July 15, 2009 - McLean, VA. . . .Testifying before the House Small Business Committee, Douglas K. Woods, President of AMT-The Association For Manufacturing Technology, told members of the committee that the effects of tax breaks and other provisions within the American Recovery and Reinvestment Act – the stimulus law – have so far been minimal on the struggling manufacturing industry.
Woods said that AMT supported several business tax provisions that were included in the American Recovery and Reinvestment Act of 2009. The top two were a one-year extension through 2009 of the 50 percent bonus depreciation on new equipment purchases, and the enhanced Section 179 expensing on new and used investments.
“Our companies have been faced with customers who normally might be encouraged by these provisions to invest in equipment, but who either cannot get the working capital to do so, have sunk into loss positions this year and no longer qualify, or who are just too reluctant to make investments until they have a better sense of where the economy is headed,” he said. “We really need the depreciation incentives extended through at least 2010 to get the intended stimulative effect from them."
“I truly do believe that the future holds promise and opportunity if our industry can make it through the next six months,” Woods said. But “without a strong manufacturing technology base in America, the United States will end up trading our dependency on foreign oil for a new dependency on foreign technology. And that prospect is, for the future of our country, frightening.”
Woods expressed optimism that another provision included in the stimulus bill — the expansion of the Net Operating Loss carryback from two to five years — would offer some relief to companies that fell into loss positions in 2008. However, Woods observed that many of AMT’s member companies did not fall into loss positions during 2008, and that the provision would only help if it were extended to companies that experienced losses in 2009 and 2010.
To further assist these companies, Woods proposed that Congress and the administration give small businesses a six-month reprieve from paying certain federal business taxes, such as the payroll tax. Woods also urged Congress to act immediately to help loosen credit for small businesses, particularly manufacturers.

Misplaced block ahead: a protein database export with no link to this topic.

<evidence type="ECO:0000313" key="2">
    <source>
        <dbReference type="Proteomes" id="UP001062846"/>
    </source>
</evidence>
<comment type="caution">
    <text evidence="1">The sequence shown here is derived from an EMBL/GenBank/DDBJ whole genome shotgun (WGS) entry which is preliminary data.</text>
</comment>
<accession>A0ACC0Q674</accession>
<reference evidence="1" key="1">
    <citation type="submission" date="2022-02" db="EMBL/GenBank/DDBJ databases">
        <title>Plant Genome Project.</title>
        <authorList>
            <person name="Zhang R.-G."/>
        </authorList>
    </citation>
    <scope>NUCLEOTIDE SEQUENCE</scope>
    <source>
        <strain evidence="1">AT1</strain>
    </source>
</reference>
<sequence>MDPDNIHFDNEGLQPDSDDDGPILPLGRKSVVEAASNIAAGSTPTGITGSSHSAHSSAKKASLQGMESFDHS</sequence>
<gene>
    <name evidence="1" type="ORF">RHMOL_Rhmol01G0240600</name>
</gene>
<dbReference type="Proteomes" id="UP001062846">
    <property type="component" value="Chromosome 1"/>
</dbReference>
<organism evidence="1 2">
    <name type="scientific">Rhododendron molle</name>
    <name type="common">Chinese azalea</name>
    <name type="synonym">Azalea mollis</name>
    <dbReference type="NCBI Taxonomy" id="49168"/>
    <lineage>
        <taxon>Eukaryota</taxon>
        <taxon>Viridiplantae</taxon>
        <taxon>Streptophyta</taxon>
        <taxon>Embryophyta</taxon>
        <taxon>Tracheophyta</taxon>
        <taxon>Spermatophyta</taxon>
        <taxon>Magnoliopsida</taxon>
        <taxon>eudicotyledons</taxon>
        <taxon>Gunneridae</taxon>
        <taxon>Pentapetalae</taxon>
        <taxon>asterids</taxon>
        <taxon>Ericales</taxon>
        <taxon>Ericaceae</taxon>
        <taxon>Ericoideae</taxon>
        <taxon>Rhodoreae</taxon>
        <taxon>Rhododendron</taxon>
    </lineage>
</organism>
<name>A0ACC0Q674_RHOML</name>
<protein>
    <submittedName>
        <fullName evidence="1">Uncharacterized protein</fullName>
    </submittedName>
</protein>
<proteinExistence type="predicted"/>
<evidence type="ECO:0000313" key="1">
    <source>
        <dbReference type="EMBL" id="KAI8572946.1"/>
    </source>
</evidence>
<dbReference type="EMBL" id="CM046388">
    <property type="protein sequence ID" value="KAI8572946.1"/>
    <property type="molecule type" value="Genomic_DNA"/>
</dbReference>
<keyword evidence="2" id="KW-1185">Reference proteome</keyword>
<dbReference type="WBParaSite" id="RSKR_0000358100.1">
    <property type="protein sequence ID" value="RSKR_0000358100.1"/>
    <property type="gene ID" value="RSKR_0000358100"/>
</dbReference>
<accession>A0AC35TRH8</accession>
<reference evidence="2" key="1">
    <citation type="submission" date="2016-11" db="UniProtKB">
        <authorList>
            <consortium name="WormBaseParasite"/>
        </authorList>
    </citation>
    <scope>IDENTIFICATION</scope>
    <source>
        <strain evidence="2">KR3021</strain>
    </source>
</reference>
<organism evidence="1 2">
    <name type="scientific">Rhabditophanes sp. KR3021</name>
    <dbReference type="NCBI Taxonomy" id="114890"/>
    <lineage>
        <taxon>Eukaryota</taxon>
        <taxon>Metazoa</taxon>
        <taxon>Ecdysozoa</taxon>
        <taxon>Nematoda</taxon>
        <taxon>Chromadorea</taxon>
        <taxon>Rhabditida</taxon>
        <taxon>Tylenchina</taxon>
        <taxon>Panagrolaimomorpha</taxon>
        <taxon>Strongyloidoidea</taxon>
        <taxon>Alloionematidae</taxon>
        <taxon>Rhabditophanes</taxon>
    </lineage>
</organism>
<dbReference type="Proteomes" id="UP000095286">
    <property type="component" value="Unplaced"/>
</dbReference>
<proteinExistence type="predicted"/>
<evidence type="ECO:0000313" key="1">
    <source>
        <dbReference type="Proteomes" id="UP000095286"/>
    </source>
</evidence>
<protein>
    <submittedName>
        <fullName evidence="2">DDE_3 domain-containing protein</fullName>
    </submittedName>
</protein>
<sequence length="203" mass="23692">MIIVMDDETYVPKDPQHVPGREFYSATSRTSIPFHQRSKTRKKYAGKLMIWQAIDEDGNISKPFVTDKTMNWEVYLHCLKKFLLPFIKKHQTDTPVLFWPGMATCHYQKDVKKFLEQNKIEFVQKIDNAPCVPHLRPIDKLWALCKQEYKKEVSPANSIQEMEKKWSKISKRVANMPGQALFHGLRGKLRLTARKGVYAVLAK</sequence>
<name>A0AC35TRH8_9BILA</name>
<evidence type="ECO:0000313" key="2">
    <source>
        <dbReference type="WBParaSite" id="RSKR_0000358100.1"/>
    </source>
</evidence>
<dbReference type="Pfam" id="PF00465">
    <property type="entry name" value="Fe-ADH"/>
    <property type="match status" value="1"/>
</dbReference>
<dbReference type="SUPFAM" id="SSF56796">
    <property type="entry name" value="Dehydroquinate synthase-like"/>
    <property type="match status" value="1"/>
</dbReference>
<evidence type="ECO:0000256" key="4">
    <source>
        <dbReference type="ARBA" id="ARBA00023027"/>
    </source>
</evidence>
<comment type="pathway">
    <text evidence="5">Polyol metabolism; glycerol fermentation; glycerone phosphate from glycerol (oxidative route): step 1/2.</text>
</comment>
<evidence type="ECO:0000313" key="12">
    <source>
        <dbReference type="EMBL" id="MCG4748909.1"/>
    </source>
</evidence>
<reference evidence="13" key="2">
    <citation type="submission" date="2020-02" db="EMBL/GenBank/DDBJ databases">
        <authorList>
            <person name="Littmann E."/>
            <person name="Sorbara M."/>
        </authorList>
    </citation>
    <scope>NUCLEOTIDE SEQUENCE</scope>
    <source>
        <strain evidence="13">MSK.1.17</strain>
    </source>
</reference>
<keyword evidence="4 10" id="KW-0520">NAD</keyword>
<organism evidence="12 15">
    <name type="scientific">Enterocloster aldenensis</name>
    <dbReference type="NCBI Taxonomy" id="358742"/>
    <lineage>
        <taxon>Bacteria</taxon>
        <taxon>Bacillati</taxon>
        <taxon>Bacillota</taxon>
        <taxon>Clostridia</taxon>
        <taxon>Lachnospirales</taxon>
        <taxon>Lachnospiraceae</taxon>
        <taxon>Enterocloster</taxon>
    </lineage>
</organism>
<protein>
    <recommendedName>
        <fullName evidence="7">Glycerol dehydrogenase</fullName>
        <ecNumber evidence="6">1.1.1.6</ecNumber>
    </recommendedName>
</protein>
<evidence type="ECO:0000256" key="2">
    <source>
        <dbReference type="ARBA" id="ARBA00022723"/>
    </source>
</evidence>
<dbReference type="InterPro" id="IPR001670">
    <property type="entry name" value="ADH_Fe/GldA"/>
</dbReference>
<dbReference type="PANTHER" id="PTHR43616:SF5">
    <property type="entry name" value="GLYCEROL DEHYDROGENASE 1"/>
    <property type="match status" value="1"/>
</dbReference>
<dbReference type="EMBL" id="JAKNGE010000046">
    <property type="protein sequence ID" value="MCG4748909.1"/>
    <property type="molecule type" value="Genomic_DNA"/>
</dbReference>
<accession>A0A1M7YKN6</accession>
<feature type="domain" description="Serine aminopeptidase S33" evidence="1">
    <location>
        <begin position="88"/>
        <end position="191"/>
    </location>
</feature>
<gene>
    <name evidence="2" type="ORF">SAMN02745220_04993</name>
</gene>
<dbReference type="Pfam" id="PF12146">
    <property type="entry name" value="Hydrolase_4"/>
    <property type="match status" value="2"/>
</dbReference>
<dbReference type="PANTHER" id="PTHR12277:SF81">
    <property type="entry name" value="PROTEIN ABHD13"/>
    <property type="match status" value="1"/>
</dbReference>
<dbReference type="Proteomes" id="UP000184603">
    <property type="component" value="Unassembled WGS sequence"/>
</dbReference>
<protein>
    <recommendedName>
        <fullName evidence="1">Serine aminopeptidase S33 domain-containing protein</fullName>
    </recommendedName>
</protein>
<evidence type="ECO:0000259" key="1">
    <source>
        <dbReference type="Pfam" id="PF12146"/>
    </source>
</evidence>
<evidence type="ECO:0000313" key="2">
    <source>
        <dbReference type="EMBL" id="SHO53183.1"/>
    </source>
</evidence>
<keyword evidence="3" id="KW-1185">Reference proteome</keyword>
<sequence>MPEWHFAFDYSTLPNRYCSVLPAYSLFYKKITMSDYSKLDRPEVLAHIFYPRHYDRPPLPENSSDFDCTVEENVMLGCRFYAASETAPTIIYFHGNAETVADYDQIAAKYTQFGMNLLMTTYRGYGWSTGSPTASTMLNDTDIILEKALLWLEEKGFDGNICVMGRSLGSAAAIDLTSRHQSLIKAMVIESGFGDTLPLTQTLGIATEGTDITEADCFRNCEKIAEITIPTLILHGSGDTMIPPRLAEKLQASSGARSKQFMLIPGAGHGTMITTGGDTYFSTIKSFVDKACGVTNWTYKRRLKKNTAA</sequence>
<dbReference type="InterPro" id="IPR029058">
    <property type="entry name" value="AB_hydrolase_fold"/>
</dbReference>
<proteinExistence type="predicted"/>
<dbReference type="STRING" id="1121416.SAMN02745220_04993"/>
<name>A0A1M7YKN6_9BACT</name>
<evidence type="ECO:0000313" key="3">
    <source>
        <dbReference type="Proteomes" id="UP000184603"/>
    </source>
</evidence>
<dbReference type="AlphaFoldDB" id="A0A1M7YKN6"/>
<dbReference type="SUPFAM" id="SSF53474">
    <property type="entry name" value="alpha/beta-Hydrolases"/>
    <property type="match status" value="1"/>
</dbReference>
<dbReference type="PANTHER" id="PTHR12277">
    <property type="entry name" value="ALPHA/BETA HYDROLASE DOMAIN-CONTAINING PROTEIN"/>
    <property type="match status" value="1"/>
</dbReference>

At the same time, Woods cautioned against enacting any new taxes against American businesses, as it could mean that “Congress will undo virtually everything it has been trying to do now to put our economy into recovery.”
Woods testified on behalf of the manufacturing technology industry, a small but critical sector that is the foundation for the entire U.S. manufacturing base. Manufacturing technology is crucial to developing the innovations necessary for increasing energy efficiency and independence, advancing medical technology and providing for a strong national defense. However, this industry is made up of mostly small and mid-sized companies that have been among the hardest hit in the current recession. The latest industry report shows that consumption in the machine tool sector of the manufacturing technology industry is down 70 percent year over year. Many manufacturing technology providers are at risk of going out of business by year’s end if circumstances don’t improve. Both the industry report and Woods full testimony are available at
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AMT - The Association For Manufacturing Technology (founded in 1902 as the National Machine Tool Builders' Association) supports and promotes the U.S. manufacturing technology industry. The association provides U.S. builders of manufacturing systems with the latest information on technical developments, trade and marketing opportunities, and economic issues. It also gathers and disseminates information about world markets, promotes its members' products in those markets, and acts as a representative on manufacturing technology matters to governments and trade organizations throughout the world.
Vice President – Government Relations, AMT